(Bloomberg) -- Russia will keep Europe hooked on its natural gas for years to come, using its huge reserves and lower production costs in Siberia to maintain attractive prices, according to state-run Gazprom PJSC.
The Moscow-based exporter, which supplied 34 percent of the European Union’s gas last year, sees its market share holding or rising slightly to about 35 percent by 2025 as production shrinks in the 28-member block, Gazprom management board member Oleg Aksyutin told investors in Singapore Tuesday. Pipeline supplies to Asia are set to begin in 2019 at the earliest.
“Europe was, is and will remain Gazprom’s priority market,” Deputy Chief Executive Officer Alexander Medvedev said at the same event. “We can’t see yet who else could offer European customers natural gas that’s as affordable.”
Europe has sought to reduce dependence on the Kremlin-backed company as tensions with Ukraine, which hosts major transit pipelines, have raised concerns about the security of Russian gas supplies. Gazprom has spare production capacity to tap and is expanding its gas-transportation network, circumventing its former Soviet ally, to remain competitive. Its sales abroad provide more than 10 percent of Russia’s overall exports.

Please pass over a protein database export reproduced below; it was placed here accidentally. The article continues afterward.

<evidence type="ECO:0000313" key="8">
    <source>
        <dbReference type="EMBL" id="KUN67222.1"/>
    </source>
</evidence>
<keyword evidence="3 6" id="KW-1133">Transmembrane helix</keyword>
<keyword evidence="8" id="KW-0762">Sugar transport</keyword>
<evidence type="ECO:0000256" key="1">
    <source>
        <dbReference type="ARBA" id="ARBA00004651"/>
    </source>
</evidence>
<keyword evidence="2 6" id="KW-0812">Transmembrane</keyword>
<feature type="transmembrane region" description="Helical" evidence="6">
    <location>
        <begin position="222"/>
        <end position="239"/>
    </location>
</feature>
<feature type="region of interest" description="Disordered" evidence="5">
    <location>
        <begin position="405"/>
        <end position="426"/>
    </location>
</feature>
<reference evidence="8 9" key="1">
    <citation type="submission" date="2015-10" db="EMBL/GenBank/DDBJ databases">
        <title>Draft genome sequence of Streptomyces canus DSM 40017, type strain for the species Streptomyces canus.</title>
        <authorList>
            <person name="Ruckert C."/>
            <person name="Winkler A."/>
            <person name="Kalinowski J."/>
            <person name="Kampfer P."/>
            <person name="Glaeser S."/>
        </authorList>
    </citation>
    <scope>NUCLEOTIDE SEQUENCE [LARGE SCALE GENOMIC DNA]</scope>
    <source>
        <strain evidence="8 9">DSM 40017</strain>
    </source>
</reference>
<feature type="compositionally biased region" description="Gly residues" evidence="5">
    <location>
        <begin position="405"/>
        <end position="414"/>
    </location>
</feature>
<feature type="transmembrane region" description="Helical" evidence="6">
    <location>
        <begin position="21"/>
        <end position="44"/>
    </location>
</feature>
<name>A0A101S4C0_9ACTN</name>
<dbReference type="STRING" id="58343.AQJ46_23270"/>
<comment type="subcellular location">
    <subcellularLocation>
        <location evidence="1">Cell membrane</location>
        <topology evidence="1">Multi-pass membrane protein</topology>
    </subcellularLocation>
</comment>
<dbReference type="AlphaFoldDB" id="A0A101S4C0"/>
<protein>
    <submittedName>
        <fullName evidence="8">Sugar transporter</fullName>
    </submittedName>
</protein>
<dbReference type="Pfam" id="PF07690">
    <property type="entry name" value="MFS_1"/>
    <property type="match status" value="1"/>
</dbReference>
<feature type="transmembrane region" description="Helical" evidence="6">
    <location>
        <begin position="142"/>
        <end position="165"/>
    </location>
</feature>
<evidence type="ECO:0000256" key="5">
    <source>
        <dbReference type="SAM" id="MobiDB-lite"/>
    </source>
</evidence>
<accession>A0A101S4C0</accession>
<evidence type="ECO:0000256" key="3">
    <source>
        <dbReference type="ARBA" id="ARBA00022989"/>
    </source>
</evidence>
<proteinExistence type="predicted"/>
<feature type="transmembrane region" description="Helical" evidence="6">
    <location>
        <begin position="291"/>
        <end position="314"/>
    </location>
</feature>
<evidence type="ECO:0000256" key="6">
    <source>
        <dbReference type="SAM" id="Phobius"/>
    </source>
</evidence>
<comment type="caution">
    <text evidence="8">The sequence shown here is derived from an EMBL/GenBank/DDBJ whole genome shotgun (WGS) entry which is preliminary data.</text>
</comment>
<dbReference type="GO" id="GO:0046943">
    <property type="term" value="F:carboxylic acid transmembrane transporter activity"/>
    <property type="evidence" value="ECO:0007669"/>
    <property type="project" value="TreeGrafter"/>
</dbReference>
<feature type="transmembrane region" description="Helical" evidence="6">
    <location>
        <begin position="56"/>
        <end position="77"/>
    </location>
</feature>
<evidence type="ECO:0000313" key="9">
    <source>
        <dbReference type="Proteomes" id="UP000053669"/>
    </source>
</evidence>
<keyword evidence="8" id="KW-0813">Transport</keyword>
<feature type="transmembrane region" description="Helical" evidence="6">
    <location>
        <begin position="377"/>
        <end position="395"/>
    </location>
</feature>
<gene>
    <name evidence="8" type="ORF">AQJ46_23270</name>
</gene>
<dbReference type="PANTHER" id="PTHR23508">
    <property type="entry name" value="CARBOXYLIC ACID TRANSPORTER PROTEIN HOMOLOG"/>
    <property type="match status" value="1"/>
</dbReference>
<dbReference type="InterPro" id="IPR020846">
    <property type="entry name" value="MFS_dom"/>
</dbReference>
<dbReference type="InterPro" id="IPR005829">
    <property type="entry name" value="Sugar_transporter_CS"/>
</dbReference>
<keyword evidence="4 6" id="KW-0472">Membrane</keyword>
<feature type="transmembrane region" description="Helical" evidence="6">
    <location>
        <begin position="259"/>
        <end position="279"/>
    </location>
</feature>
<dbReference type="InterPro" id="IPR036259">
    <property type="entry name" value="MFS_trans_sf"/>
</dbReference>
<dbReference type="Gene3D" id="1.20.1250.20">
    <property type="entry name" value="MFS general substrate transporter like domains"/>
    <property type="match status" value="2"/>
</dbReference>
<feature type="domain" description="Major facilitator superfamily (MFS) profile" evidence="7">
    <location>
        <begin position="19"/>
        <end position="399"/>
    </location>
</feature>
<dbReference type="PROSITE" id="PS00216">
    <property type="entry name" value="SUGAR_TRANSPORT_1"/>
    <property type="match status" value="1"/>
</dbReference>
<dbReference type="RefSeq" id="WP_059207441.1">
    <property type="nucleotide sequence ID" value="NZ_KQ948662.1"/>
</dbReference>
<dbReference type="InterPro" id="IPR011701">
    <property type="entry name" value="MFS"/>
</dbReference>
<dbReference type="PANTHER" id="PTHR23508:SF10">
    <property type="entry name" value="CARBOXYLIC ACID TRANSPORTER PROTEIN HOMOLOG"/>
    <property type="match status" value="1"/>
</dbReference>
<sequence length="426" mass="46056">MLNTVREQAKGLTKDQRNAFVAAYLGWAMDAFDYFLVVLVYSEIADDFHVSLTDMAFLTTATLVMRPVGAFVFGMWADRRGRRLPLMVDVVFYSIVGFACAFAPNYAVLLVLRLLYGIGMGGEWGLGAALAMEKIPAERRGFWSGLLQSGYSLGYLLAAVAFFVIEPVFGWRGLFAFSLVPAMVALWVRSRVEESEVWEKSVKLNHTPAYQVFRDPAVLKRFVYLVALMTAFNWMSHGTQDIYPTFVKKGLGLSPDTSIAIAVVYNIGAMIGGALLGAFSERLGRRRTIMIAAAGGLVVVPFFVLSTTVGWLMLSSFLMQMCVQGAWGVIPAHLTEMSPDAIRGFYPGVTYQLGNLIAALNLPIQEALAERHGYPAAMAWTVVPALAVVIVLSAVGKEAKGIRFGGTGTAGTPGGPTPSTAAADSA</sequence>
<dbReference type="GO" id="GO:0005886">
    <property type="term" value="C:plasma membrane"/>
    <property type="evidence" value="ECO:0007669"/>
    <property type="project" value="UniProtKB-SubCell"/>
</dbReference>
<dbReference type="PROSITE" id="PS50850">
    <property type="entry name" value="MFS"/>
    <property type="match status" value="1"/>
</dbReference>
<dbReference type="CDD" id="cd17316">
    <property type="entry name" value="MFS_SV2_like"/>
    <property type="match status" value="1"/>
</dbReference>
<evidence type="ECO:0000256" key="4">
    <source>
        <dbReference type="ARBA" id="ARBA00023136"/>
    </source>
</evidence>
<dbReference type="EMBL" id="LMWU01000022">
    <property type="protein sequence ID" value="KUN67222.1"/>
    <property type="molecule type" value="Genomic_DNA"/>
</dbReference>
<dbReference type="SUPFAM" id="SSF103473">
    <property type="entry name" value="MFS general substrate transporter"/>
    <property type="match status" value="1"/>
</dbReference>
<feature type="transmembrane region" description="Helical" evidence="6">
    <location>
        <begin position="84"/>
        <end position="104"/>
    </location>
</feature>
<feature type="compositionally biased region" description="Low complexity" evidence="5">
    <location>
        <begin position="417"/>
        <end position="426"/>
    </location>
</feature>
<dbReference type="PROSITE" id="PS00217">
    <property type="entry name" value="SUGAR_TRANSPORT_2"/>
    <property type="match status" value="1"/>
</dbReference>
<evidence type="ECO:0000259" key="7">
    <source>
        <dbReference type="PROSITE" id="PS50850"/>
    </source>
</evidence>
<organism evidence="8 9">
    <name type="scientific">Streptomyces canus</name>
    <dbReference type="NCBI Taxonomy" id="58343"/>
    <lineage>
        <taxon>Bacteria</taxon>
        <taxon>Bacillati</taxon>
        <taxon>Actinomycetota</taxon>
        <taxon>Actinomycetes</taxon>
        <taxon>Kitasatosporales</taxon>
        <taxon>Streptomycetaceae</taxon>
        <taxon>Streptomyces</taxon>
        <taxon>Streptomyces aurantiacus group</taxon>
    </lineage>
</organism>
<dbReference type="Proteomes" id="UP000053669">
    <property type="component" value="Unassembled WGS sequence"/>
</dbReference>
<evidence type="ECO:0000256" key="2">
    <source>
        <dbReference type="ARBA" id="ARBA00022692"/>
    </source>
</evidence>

While the global gas market awaits for accelerated flow of liquefied natural gas from Australia and the U.S., Gazprom believes that most of the volumes will find buyers in Asia and America as they did last year, Medvedev said. U.S. LNG costs some 30 percent more than Gazprom’s gas in Europe supplied through its “most expensive” route, via Ukraine, Aksyutin said.
Gazprom’s prices in Europe, which fell to a 12-year low last year, may recover to a range of $180 to $190 per 1,000 cubic meters this year, compared with $167 in 2016, Medvedev said.
While negotiations for an additional gas contract with China have slightly slowed down amid changes in Chinese economy and the nation’s reforms in its gas industry, Gazprom remains positive on new deals, Medvedev said. The company signed its first deal to supply pipeline gas to China three years ago after more than a decade of talks.
Even as the company pours money into new pipelines, it intends to keep dividends at least stable, Deputy CEO Andrey Kruglov said in Singapore. The state is seeking to make state companies distribute more of their profit instead of rising tax burden, a plan which Gazprom welcomes, Kruglov said. Even so, he said he favors a payout ratio of 25 percent of profit as more reasonable than the 50 percent rule the government tried and failed to fully implement last year.
Gazprom is hopeful Russia’s relations with the West will improve this year, Kruglov said, referring to a question about the possibility international sanctions will be eased after U.S. President Donald Trump’s election. While Gazprom hasn’t been targeted by financial sanctions from the EU and the U.S., its oil arm falls under bans that affect some of its own projects.
“We hope that this year the situation will change for the better, but we are ready for different scenarios,” Kruglov said.